Those two books changed my view of media and creative outlet, and in late 2009, I began to see my personal blog as something different and eventually became frustrated with it. I also began to become more involved in the blogosophere with the thought that I had ideas and didn’t want to just consume others’ ideas. By happenstance I developed a very rewarding relationship of give and take with a powerful media player in England. He is in fact one of the founders of Empire Magazine. There I was exchanging ideas with him, and having a blast and I think he was too, and I was realizing the world really had gotten tiny and huge at the same time. I adored that, so when I started this site, I knew there was power in blogging. But I feel compelled to say to some in this fandom who are determined to cast people as connivers, that I did not start this site with an eye toward capitalizing on that kind of power. Are you kidding me?!! I was scared to death someone would find out I was running this place. But I don’t think it would have been wrong if I had been motivated by that. I just wasn’t. I was simply desperate to say something without every little part of it being nitpicked. Whatever fortuitous things have happened to me here as some sort of result, have just happened with no one more surprised than me. All just further confirmation of the power of the new media.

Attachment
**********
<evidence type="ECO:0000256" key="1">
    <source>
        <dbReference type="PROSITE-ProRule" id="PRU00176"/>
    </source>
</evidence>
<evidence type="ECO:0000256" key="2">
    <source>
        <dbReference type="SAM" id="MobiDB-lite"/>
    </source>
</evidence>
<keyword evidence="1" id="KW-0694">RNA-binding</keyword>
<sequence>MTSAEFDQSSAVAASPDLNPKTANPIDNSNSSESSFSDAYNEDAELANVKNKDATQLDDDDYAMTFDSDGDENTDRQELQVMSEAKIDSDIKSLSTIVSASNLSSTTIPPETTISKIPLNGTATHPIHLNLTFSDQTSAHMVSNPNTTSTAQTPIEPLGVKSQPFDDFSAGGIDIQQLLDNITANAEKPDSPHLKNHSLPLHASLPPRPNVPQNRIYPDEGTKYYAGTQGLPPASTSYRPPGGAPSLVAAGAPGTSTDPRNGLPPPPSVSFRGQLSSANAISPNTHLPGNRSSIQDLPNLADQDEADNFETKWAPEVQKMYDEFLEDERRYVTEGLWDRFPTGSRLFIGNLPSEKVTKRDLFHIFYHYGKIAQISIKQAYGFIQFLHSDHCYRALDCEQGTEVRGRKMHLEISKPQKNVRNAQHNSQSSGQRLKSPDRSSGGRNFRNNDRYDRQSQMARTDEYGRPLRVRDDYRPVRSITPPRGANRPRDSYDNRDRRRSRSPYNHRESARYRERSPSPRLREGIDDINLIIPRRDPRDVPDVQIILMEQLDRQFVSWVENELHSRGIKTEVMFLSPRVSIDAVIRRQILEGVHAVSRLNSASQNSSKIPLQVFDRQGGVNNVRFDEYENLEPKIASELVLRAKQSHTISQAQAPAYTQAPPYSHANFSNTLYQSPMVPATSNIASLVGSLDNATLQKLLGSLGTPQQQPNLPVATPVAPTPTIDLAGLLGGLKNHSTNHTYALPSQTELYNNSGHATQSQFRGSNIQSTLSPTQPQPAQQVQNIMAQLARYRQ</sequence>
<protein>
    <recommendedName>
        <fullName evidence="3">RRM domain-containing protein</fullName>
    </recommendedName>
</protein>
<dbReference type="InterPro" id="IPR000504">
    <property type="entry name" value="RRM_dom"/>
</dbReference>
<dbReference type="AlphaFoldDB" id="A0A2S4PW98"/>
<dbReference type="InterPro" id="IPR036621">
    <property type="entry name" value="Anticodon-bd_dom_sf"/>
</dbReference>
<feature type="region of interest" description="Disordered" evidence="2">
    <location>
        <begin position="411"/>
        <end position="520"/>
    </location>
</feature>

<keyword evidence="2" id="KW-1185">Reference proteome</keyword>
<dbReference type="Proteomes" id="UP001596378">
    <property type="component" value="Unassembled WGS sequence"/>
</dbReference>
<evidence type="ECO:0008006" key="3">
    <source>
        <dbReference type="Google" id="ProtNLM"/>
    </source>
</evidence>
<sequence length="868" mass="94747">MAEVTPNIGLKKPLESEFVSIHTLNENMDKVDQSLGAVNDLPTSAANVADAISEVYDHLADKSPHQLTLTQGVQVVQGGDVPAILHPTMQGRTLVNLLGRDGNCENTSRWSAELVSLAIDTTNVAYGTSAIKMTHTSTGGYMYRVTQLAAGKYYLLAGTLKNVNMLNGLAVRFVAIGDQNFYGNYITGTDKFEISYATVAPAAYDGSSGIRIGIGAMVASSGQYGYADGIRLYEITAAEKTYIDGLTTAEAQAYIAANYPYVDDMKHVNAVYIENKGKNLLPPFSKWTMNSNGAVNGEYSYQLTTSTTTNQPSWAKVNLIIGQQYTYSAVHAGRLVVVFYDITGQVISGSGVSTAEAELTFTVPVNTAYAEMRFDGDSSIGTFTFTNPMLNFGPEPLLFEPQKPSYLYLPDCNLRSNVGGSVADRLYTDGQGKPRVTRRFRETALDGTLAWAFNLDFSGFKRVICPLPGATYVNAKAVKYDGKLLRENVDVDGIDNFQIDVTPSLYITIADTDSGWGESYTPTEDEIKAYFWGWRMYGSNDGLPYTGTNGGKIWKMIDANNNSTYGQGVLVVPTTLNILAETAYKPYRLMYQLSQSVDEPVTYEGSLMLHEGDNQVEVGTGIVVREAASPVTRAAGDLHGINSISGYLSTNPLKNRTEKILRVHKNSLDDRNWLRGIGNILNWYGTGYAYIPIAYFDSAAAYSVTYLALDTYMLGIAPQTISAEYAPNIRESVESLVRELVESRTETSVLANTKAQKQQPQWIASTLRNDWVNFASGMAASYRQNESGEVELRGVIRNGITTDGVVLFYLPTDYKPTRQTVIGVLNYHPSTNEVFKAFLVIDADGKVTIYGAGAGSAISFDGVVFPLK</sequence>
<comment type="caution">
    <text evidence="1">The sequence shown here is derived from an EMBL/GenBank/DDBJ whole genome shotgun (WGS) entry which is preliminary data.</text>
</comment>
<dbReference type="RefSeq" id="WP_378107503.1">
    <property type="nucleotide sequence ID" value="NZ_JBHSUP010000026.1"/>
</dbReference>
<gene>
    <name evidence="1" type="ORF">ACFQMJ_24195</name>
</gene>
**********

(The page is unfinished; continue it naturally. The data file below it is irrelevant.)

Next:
And now I come to the Anglophile interview with Richard Armitage. For a few hours after I watched the promo video for the interview, I had the same view of Marlise Boland so many others of the spectatorial era seemed to have. This idea that she was out of bounds! But a little time later, I mentally slapped myself for two reasons. I recognized she was seizing a marvelous opportunity of the new media, and more important to me is she was a female who was trying to start a business. Why would I want to demean that? Thankfully the better part of me quickly came to my senses and didn’t. I haven’t even seen the interview yet, but I support her efforts. You go, Girl!

If you think about it, this meeting was a natural for Richard for two reasons:

1) He has already made it plain he’s fan friendly. Hello! Have you read this page?

2) Who has he been hanging out with for three years?

richardarmitageanglophilechannelI have no clue what he’s saying, but I have the feeling I’m going to use this cap again. :D

note: Henry Jenkins was the Co-Director of Comparative Media Studies program at MIT and is now a Professor at the USC Annenberg School for Communication, and someone I would love to interview.

I’ve gone on to read quite a bit about fan culture and the new media as well as quite a few sociology books. It now takes up an entire bookshelf. Very enlightening, and I’m sure I’ll be talking more about this. Maybe not on this blog. I’m not sure yet.

Okay, I’m Ready for Berlin, Sir Peter

Yesterday I had to revert to a casual fan to get my bearings before the Desolation of Smaug premiere in Berlin, which I understand is now going to be live streamed here. Starts at 6:20pm Berlin time. For those in the U.S. that’s 12:20pm Eastern Time.

A couple of photos of the preparations.

Maybe it’s me, but it look like there’s still a bit of work to do, but then it wouldn’t be any fun if we could see this completed two days before the event:

Yep, some photos, but how many candid shots will we get of Richard Armitage? I hope we get a lot! And I will admit to wondering what his father looks like. Perhaps some of you already know, but I haven’t been as attentive and did not see any images of him at the London Premiere last year.

Google hangout link at YT, if you’re so inclined.

Reblogged from Me and Richard. Click to check it out over there:

Hobbit Google Hangout

and it will begin in a little over an hour.

Another Reaction to the Hobbit Fan Event